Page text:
A deteriorating macroeconomic climate and the collapse of industry giants like FTX and Terra have weighed on Bitcoin’s price this year.
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2022 was a tough year for crypto. More than $1.3 trillion was wiped from the value of the market. And Bitcoin, the world’s largest digital coin, saw its price drop more than 60%.
Investors have been caught off guard by a spate of industry collapses from stablecoin project terraUSD to crypto exchange FTX, as well as a deteriorating macroeconomic climate. Those who have been making predictions about the price of bitcoin over the past year have really missed the mark.
But now that 2023 is here, some market participants have stuck their necks out with price calls for another volatile year.
Interest rates are rising around the world, and that’s weighing on risky assets like stocks and bitcoin. Investors are also watching as the FTX saga that led to the arrest of company founder Sam Bankman-Fried in the Bahamas will continue to unfold.
CNBC rounds up some of the boldest price calls for Bitcoin in 2023.
Tim Draper: $250,000
Bitcoin bull Tim Draper had one of the most bullish calls on Bitcoin in 2022, predicting that the token would be worth $250,000 by the end of the year.
In November, the billionaire venture capitalist said it was extending the timeline for that prediction to mid-2023. Even after FTX collapsed, he remains confident the coin will hit the quarter-million mark.
“My guess is that the dam will burst as women control 80% of retail spending and only 1 in 7 bitcoin wallets are currently held by women,” Draper told CNBC via email.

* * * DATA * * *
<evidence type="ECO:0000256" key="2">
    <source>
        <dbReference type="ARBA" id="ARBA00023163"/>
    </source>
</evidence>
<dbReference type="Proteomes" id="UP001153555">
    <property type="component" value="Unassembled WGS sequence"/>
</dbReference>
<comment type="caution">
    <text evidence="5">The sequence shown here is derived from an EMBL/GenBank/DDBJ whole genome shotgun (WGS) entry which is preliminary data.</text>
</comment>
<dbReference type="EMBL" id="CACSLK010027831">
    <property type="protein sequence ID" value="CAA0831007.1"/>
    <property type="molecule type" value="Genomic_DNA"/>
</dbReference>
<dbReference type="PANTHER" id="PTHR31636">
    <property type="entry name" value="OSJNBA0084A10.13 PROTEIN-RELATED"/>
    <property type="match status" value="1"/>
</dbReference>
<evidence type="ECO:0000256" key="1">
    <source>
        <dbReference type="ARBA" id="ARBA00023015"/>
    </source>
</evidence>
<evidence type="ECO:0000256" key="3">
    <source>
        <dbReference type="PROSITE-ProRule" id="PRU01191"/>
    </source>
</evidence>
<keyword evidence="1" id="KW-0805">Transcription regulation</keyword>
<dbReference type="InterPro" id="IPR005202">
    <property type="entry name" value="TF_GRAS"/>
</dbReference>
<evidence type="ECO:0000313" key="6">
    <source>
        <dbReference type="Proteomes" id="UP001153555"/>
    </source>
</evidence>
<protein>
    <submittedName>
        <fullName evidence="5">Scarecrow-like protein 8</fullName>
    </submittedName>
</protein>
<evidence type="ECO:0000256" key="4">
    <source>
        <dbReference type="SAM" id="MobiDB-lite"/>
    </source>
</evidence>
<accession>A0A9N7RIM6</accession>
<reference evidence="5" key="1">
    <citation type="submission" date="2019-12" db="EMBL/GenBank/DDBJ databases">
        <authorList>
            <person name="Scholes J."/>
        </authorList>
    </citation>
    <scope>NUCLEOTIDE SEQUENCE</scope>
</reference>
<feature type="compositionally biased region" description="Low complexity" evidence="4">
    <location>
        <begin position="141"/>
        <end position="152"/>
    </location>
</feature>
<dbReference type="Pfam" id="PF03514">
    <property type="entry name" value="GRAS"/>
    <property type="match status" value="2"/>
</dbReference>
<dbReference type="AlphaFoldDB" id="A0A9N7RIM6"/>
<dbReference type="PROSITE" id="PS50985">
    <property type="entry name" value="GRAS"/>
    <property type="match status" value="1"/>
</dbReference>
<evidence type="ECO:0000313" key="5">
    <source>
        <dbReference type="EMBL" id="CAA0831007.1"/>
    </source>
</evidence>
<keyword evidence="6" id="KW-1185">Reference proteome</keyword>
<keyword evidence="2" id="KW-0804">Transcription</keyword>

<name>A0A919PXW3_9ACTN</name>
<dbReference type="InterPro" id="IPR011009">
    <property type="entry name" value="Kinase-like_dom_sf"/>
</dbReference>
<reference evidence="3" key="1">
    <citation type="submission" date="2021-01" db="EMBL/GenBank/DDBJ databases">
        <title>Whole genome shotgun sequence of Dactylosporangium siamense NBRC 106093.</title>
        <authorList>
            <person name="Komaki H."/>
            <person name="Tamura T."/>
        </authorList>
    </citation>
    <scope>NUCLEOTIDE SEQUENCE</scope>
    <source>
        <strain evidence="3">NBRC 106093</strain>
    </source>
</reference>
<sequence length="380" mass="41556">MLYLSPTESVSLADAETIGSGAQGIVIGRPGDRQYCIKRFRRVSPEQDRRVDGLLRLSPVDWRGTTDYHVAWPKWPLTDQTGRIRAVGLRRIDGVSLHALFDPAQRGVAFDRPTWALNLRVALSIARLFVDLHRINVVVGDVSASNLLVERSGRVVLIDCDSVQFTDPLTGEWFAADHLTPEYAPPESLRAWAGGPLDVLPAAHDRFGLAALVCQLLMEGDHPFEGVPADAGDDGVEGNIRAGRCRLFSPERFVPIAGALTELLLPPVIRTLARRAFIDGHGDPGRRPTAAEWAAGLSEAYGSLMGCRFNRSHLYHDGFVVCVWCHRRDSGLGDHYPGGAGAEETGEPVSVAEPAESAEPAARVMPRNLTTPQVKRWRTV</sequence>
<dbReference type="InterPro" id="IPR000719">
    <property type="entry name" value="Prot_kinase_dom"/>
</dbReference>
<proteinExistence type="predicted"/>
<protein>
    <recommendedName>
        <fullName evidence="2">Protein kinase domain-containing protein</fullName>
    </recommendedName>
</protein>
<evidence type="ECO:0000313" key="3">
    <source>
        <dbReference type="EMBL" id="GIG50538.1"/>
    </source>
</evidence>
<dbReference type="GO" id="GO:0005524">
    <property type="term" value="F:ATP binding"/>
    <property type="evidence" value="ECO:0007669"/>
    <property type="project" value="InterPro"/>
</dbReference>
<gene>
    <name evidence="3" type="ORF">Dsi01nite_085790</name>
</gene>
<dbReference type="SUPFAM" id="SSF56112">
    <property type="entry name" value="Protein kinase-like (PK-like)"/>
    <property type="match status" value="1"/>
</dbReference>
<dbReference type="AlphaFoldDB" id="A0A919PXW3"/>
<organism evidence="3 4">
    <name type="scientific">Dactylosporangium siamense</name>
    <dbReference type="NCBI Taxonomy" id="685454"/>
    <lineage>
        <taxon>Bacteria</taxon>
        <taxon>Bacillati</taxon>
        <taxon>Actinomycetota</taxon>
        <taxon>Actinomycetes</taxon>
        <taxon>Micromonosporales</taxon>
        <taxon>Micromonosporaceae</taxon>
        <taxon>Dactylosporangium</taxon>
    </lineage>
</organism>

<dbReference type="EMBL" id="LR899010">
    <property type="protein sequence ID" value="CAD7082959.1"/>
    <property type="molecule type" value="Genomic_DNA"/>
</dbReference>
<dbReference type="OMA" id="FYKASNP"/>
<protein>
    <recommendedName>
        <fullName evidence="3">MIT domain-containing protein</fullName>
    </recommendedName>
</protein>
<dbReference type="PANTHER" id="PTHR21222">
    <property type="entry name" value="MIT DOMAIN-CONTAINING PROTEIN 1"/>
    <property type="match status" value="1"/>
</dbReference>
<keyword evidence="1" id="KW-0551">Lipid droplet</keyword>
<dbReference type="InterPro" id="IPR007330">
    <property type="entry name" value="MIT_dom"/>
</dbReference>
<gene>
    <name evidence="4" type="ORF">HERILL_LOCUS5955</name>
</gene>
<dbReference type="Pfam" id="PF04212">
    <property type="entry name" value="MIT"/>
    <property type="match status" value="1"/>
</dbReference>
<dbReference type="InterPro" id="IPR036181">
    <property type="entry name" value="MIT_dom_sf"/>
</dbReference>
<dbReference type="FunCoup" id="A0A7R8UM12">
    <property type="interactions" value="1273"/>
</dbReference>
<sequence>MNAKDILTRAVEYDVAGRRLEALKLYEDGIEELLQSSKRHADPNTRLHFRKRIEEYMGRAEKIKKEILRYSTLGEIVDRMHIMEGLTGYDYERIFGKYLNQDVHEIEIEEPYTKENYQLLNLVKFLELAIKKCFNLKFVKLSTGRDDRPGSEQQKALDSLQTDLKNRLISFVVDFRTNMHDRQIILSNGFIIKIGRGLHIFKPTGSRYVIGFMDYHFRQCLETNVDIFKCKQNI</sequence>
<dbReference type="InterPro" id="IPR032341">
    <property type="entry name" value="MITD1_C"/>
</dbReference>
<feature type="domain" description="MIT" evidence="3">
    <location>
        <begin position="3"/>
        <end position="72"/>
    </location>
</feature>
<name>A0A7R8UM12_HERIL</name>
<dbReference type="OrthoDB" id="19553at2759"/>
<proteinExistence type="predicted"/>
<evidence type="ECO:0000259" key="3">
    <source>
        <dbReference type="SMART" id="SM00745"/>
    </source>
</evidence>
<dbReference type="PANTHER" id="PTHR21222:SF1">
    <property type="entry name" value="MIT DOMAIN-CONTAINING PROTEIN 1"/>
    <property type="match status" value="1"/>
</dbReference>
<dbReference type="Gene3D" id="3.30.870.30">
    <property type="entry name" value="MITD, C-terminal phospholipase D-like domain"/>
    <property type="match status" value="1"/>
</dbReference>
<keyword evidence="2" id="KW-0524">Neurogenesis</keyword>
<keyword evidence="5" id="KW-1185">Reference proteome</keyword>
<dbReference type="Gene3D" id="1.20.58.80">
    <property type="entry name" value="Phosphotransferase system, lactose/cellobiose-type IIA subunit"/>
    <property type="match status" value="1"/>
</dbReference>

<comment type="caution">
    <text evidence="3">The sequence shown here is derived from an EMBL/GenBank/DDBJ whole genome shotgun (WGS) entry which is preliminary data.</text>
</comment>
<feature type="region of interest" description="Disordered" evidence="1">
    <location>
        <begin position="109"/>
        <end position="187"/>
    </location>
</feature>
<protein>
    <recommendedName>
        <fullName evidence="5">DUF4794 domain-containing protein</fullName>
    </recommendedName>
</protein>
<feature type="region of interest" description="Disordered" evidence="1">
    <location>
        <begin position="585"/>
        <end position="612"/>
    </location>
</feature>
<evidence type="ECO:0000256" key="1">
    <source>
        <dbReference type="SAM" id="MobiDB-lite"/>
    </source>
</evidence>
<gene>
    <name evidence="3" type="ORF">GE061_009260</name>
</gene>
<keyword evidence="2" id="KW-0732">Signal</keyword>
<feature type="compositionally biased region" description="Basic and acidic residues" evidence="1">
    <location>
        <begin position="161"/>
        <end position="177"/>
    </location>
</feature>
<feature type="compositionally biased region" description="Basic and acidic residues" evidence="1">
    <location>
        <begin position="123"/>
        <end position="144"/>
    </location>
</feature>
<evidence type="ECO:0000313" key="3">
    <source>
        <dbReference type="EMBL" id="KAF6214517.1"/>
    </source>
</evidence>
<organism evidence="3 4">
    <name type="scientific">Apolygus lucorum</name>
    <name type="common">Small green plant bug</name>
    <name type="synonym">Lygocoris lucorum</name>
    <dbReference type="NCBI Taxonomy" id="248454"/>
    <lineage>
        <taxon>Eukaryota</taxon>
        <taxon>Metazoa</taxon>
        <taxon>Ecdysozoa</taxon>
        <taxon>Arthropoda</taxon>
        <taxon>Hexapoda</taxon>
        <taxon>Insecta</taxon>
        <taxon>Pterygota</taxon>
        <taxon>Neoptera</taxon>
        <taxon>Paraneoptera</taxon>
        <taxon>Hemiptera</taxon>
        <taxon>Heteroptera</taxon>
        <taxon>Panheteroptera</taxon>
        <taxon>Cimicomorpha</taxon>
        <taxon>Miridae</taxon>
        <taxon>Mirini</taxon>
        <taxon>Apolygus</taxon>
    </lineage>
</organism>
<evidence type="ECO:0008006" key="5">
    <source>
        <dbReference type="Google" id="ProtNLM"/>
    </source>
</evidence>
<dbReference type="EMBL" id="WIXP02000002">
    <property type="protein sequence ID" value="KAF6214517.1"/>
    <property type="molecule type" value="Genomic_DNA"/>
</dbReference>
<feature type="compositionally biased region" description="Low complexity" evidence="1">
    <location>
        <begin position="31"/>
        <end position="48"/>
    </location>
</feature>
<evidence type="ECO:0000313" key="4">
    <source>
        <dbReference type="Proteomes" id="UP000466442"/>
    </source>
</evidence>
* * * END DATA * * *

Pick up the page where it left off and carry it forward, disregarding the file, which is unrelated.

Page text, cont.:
Bitcoin would need to surge 1,400% to trade at this level.
Despite depressed prices and dwindling trading volume, Draper says there may be reason to believe the market has bottomed.
“I suspect the halvening will have a positive run in 2024,” he said.
The halving, or halving, is an event that takes place every four years when Bitcoin rewards for miners are cut in half. This is seen by some investors as a positive for Bitcoin’s price as it depresses supply. The next halving is set to occur sometime in 2024.
Bitcoin miners, who use power-hungry machines to verify transactions and mint new tokens, are being pressured by falling prices and rising energy costs.
These players accumulate massive amounts of digital currency, making them the biggest sellers in the market. As miners dump their holdings to pay down debt, that should remove most of the remaining selling pressure on Bitcoin.
That bodes well for Bitcoin historically, said Vijay Ayyar, vice president of corporate development at crypto exchange Luno.
“In previous bear markets, miner capitulation has typically indicated major bottoms,” Ayyar told CNBC. “Your cost of production becomes greater than the value of bitcoin, so you have a bunch of miners who are either shutting down their machines…or they have to sell more bitcoin to keep their business going.”
“If the market gets to a point where it sufficiently absorbs this selling pressure from miners, then expect us to see a bottoming phase.”
Standard Chartered: $5,000
For some market participants, the worst is yet to come.